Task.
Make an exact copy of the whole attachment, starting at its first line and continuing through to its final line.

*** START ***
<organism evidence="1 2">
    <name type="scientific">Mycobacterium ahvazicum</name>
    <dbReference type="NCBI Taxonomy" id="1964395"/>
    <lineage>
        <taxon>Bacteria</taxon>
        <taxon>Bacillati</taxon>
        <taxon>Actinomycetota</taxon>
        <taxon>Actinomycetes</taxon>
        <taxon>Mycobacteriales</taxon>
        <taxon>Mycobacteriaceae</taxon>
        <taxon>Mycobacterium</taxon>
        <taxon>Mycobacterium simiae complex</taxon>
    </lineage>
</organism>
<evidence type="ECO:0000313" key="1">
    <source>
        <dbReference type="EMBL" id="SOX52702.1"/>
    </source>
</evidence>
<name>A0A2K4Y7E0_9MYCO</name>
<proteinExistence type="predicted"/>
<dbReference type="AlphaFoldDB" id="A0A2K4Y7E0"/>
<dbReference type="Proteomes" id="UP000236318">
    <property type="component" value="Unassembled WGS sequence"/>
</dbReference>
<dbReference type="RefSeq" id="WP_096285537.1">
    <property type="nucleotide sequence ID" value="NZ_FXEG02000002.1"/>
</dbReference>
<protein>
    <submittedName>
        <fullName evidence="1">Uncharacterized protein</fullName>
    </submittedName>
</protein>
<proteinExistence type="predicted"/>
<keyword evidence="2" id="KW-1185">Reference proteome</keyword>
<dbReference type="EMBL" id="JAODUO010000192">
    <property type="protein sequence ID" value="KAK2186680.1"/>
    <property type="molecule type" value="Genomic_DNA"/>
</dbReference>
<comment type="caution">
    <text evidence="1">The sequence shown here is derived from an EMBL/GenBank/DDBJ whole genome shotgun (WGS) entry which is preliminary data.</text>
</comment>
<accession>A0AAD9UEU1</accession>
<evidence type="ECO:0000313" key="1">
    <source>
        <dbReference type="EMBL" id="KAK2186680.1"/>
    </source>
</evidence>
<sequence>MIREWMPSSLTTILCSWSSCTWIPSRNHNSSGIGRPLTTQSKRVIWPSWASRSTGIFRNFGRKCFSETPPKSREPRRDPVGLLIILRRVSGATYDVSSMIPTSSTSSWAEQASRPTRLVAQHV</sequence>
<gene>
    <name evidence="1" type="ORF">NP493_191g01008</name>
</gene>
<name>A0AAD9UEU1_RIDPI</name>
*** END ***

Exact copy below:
<organism evidence="1 2">
    <name type="scientific">Mycobacterium ahvazicum</name>
    <dbReference type="NCBI Taxonomy" id="1964395"/>
    <lineage>
        <taxon>Bacteria</taxon>
        <taxon>Bacillati</taxon>
        <taxon>Actinomycetota</taxon>
        <taxon>Actinomycetes</taxon>
        <taxon>Mycobacteriales</taxon>
        <taxon>Mycobacteriaceae</taxon>
        <taxon>Mycobacterium</taxon>
        <taxon>Mycobacterium simiae complex</taxon>
    </lineage>
</organism>
<evidence type="ECO:0000313" key="1">
    <source>
        <dbReference type="EMBL" id="SOX52702.1"/>
    </source>
</evidence>
<name>A0A2K4Y7E0_9MYCO</name>
<proteinExistence type="predicted"/>
<dbReference type="AlphaFoldDB" id="A0A2K4Y7E0"/>
<dbReference type="Proteomes" id="UP000236318">
    <property type="component" value="Unassembled WGS sequence"/>
</dbReference>
<dbReference type="RefSeq" id="WP_096285537.1">
    <property type="nucleotide sequence ID" value="NZ_FXEG02000002.1"/>
</dbReference>
<protein>
    <submittedName>
        <fullName evidence="1">Uncharacterized protein</fullName>
    </submittedName>
</protein>
<proteinExistence type="predicted"/>
<keyword evidence="2" id="KW-1185">Reference proteome</keyword>
<dbReference type="EMBL" id="JAODUO010000192">
    <property type="protein sequence ID" value="KAK2186680.1"/>
    <property type="molecule type" value="Genomic_DNA"/>
</dbReference>
<comment type="caution">
    <text evidence="1">The sequence shown here is derived from an EMBL/GenBank/DDBJ whole genome shotgun (WGS) entry which is preliminary data.</text>
</comment>
<accession>A0AAD9UEU1</accession>
<evidence type="ECO:0000313" key="1">
    <source>
        <dbReference type="EMBL" id="KAK2186680.1"/>
    </source>
</evidence>
<sequence>MIREWMPSSLTTILCSWSSCTWIPSRNHNSSGIGRPLTTQSKRVIWPSWASRSTGIFRNFGRKCFSETPPKSREPRRDPVGLLIILRRVSGATYDVSSMIPTSSTSSWAEQASRPTRLVAQHV</sequence>
<gene>
    <name evidence="1" type="ORF">NP493_191g01008</name>
</gene>
<name>A0AAD9UEU1_RIDPI</name>